• I totally agree. I agree with Cordia that it seemed out of place and it kind of bothered me because it took me out of the whole Joyce is dead feeling but I think that is what it’s about- that life continues regardless of what is happening and Buffy’s life happens to be fighting the evil dead. So, yep.

  6. My fan boy reaction to you not liking my favorite episode as much…

    “I am hurt.
    A plague a’ both your houses! I am sped.”

  7. Re: The Body
    Sorry but I wussed out of watching this episode again so I feel I lose the right to comment but perhaps that does prove something about its power. I don’t think anyone has mentioned yet that Joss Wheldon’s own mother died of an aneurysm like Joyce so I imagine this was a very personal episode for him.

    Re: Forever
    Nice that Angel pops up again. It was a good part of the structure of Wheldon’s shows that it allowed actors to cross-over occasionally and it was a very natural thing to happen. Shame that his appearance is sign posted in the credits.
    I would concur with Derek’s comments that Spike does act a little too kindly. I would have felt furious with Dawn after she dropped the egg but he seems comparatively understanding.
    I was very touched though by the main theme of this episode – Dawn wanting her mother back in some form. I think most people that have lost someone close have yearned for that at some point. The last scene between Dawn and Buffy was wonderful, with some heart-rending acting from Sarah Michelle Geller. Oh god, the bit where she runs to the door to find nothing there…sorry….I’m off to cry girly non-snotty tears.

  8. Ugh, I wrote up a huge comment and the internet ate it. I’m just going to summarize my thoughts quickly since I don’t want to type it all out again.

    THE BODY
    – wasn’t Joyce’s death the first non-supernatural for the series?
    – I used to work in a morgue, not all bodies have their eyes closed. It may have been a deliberate choice to convey the numbness and shock of grief.
    – the vampire at the end didn’t surprise me, I more thought “of course there’s a vampire, this is Buffy.” As others have pointed out, it just shows that life in Sunnydale goes on, there is still evil to fight.

    FOREVER
    – kind of a meh episode for me
    – Angel’s appearance kind of bothers me. He doesn’t really add anything to the episode, other than giving Buffy a chance to make out with him.
    – Tara and Willow’s conversations about the appropriate use of magic was very interesting. Tara has strong convictions about what is and isn’t the right way to use magic, but Willow seems to be more willing to experiment with it. I do wonder, did she really think that she wouldn’t attempt the spell? Was she hoping that that Dawn would go through with it? Wasn’t she concerned about Dawn’s well being (since we have seen that powerful magic can cause physical injuries)?
    – felt disappointed that not even the audience gets a glimpse of the zombie Joyce.

    • “Angel’s appearance kind of bothers me. He doesn’t really add anything to the episode, other than giving Buffy a chance to make out with him” – this made me “lol”

  9. On Forever:
    Kind of a meh episode after The Body- understandable since it would be hard to top the intensity. I thought the reactions of Willow and Tara when Dawn said she wanted to use magic to bring Joyce back were very iteresting. Tara is completely against it and seems sure that it is wrong and should never be tried- she thinks about what the consequences could be and realizes that sometimes you just have to deal with what happens in life. Willow, on the other hand, is more held back by the fact that she doesn’t think it can be done but the way she talks about it makes it seem like it would be something she would definitely try without giving too much thought to the consequences She only agrees with the “wrongness” of it for Tara’s sake it seems like. Little hint there.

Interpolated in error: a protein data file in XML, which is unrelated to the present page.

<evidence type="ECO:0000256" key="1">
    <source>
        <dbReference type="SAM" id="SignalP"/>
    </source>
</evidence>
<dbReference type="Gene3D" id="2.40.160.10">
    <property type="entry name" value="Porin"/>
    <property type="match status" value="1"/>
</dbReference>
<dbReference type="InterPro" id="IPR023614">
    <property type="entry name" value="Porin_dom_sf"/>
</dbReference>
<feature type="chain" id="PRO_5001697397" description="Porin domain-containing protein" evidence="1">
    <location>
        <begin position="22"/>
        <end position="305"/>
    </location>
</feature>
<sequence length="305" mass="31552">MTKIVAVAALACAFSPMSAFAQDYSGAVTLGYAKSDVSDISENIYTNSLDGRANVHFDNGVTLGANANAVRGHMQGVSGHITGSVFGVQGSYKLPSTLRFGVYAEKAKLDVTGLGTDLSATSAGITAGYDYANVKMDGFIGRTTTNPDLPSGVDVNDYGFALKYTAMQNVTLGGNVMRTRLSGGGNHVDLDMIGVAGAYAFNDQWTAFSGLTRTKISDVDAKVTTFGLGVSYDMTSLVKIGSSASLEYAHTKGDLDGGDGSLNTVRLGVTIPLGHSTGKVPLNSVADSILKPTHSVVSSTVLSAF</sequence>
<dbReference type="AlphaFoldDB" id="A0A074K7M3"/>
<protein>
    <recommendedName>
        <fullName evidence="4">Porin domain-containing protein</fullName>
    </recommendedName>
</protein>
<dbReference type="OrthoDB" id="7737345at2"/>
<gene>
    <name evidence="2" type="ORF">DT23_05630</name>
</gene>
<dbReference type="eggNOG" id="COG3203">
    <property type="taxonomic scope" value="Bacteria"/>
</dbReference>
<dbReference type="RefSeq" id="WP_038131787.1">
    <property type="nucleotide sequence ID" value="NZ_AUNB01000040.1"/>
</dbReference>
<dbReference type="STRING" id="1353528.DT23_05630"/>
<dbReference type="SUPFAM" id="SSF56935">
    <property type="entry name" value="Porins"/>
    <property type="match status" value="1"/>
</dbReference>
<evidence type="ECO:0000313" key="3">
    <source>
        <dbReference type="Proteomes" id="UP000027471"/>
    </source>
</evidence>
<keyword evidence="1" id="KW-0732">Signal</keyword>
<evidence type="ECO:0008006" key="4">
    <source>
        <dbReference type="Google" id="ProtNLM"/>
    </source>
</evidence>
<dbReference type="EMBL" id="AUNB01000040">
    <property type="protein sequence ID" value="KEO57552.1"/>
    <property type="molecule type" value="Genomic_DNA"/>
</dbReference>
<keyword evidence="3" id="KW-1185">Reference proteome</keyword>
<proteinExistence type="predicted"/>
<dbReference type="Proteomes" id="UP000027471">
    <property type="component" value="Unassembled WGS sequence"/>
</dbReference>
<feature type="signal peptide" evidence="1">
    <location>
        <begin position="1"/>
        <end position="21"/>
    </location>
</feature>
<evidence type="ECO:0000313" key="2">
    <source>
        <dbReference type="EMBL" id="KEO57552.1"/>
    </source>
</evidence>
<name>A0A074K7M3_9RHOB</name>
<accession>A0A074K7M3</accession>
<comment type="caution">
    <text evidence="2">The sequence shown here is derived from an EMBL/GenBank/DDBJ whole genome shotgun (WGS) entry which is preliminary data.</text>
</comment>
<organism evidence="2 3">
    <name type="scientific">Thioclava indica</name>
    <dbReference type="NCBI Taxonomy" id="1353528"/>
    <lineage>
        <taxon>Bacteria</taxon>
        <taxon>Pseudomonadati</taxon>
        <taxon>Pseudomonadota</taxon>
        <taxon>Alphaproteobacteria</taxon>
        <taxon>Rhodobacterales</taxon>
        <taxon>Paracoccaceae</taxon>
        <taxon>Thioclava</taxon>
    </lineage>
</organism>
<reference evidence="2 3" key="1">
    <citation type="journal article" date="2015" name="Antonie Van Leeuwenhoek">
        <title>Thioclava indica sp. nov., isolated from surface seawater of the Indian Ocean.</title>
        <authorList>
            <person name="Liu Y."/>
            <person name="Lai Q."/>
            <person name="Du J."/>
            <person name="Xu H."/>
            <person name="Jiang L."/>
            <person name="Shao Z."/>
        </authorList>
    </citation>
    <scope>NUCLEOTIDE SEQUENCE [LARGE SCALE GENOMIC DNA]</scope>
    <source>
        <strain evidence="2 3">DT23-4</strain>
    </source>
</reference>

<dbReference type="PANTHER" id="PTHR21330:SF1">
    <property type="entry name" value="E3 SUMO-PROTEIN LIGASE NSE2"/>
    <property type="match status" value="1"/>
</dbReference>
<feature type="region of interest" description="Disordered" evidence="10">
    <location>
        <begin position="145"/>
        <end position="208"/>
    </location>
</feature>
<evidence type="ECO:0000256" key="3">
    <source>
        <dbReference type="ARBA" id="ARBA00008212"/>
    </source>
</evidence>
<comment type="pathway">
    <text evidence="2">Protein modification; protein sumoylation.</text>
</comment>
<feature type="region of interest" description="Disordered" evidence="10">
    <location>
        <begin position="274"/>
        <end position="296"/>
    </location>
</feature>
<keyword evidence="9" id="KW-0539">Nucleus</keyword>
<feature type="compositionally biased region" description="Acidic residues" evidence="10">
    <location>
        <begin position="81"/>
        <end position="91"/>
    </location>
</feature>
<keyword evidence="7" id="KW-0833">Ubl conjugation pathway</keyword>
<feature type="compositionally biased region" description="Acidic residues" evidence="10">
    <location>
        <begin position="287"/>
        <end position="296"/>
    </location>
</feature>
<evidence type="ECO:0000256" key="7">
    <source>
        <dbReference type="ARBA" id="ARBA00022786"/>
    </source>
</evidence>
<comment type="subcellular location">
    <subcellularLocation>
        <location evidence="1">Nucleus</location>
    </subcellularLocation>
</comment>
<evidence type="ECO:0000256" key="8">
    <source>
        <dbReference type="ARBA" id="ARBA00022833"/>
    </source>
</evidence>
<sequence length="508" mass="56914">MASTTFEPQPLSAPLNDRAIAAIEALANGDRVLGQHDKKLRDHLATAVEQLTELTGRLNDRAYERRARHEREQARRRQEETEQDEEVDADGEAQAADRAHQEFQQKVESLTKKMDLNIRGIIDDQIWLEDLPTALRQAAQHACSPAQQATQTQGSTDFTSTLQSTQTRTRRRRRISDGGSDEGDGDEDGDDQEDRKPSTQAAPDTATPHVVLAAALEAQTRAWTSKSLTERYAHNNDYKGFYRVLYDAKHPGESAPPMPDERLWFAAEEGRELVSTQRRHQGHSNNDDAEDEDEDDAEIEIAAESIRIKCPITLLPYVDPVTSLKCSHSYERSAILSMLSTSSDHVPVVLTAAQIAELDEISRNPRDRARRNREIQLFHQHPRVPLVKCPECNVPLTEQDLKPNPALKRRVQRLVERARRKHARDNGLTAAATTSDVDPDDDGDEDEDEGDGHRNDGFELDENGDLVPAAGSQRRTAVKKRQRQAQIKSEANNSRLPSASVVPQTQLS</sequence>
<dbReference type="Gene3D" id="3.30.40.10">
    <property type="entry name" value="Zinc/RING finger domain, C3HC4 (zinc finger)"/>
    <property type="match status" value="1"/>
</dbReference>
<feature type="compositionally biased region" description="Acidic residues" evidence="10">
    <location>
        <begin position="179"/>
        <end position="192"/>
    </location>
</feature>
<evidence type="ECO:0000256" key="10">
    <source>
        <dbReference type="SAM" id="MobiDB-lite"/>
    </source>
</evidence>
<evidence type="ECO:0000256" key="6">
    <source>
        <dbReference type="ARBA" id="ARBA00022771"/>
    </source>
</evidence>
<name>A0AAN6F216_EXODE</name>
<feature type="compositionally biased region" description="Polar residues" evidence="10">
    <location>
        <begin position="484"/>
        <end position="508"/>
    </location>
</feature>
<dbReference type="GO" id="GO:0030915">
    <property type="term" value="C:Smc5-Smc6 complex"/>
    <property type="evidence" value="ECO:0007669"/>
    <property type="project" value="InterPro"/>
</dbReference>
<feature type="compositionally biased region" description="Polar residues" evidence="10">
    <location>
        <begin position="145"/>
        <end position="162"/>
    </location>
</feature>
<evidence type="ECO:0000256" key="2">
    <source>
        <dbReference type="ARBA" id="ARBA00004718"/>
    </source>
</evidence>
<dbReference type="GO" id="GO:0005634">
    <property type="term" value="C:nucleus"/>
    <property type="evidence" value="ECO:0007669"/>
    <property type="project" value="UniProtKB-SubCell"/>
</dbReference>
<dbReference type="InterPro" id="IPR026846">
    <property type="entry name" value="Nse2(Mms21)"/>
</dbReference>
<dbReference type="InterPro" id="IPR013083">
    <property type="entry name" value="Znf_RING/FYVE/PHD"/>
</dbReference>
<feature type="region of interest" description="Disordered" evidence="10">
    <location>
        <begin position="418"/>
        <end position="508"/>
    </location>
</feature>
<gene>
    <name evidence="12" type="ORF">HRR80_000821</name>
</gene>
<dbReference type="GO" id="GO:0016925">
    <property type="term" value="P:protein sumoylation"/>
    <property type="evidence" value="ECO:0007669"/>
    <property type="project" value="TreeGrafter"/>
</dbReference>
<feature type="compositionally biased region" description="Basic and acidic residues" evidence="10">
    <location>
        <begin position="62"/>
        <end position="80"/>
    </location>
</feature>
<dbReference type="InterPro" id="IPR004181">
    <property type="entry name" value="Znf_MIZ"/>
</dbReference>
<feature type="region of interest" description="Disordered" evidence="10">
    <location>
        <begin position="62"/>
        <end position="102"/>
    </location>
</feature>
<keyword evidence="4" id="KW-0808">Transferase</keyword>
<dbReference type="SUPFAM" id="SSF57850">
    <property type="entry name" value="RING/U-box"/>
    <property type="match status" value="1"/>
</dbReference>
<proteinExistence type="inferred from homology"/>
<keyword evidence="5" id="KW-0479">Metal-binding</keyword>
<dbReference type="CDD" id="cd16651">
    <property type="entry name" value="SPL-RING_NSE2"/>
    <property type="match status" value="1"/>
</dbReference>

I didn’t really like Dawn in this episode- not sure if it’s because I just don’t really like Dawn that much as a character yet or if Michelle T. just doesn’t pull off the acting very well… eh, I just couldn’t feel bad for her. She chooses to isolate herself when she and Buffy could be comforting each other and gets angry at Buffy for, what? Planning her mom’s funeral? Trying to deal with what’s going on? I get that she’s 15 or whatever but sometimes I think Dawn is portrayed as way to immature and selfish (not necessarily in this episode but just in general). I did like their conversation at the end of the episode as the zombie Joyce is approaching- Buffy trying to keep busy to avoid thinking about what would happen now that joyce is gone is totally believable. I thought not showing Joyce made it that much creepier and emphasized the sense of “wrongness” about her being back. If we would have seen her I think the effect would have been diminished.

  10. Hey guys – long time listener, first time poster here!

    I love this episode of Buffy so much, but I am not at all offended by your scores or reviews. Part of what makes this show so amazing is that it covers all different types of genres. That’s what makes its fan base so diverse. People can enjoy it for the comedy, the acting, the scares, the action, or the writing. Either way, this show is incredible and I appreciate what you guys do spending all the time preparing and giving me an hour or more a week to be able to relive each episode and rethink my views on things, so thank you both so much.

    In response to Robin’s critique of Anya’s reaction to Joyce’s death in “The Body”, my point of view as to why she reacted so strongly to this was because it was a natural death. While certainly no stranger to death by supernatural causes, Anya has never (to our knowledge) experienced a natural death first-hand. She has killed random people, either directly or indirectly, for over 1,000 years, but this time somebody she knew just died. I think that it is difficult for her to comprehend that somebody could just die naturally. Nobody cursed Joyce or sent a demon after her; she just died. I think a major part of this that really freaks Anya out is that this will happen to her. As we have already seen earlier this season (I believe in The Replacement) she is beginning to cope with life as a mortal and it scares her. For such a long time, she was immortal and never had to worry about death or getting hurt. Now, however, Anya will die and there is nothing she can do to change that and even scarier, it could happen at any time. As Joyce was presumably in her 50’s and Anya is in her 20’s, that gives her maybe only 30 years left – and after living for over 1,000 that seems to be quite a drastic change.